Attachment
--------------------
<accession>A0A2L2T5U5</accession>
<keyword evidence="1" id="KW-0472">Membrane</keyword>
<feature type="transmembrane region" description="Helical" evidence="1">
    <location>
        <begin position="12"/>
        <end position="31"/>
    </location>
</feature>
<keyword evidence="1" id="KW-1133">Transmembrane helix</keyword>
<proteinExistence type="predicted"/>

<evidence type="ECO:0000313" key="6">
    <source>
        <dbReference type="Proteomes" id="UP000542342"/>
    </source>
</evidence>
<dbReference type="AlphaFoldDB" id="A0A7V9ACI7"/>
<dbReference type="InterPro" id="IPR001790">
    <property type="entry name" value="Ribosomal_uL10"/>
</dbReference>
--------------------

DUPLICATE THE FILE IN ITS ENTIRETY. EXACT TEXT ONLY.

<accession>A0A2L2T5U5</accession>
<keyword evidence="1" id="KW-0472">Membrane</keyword>
<feature type="transmembrane region" description="Helical" evidence="1">
    <location>
        <begin position="12"/>
        <end position="31"/>
    </location>
</feature>
<keyword evidence="1" id="KW-1133">Transmembrane helix</keyword>
<proteinExistence type="predicted"/>

<evidence type="ECO:0000313" key="6">
    <source>
        <dbReference type="Proteomes" id="UP000542342"/>
    </source>
</evidence>
<dbReference type="AlphaFoldDB" id="A0A7V9ACI7"/>
<dbReference type="InterPro" id="IPR001790">
    <property type="entry name" value="Ribosomal_uL10"/>
</dbReference>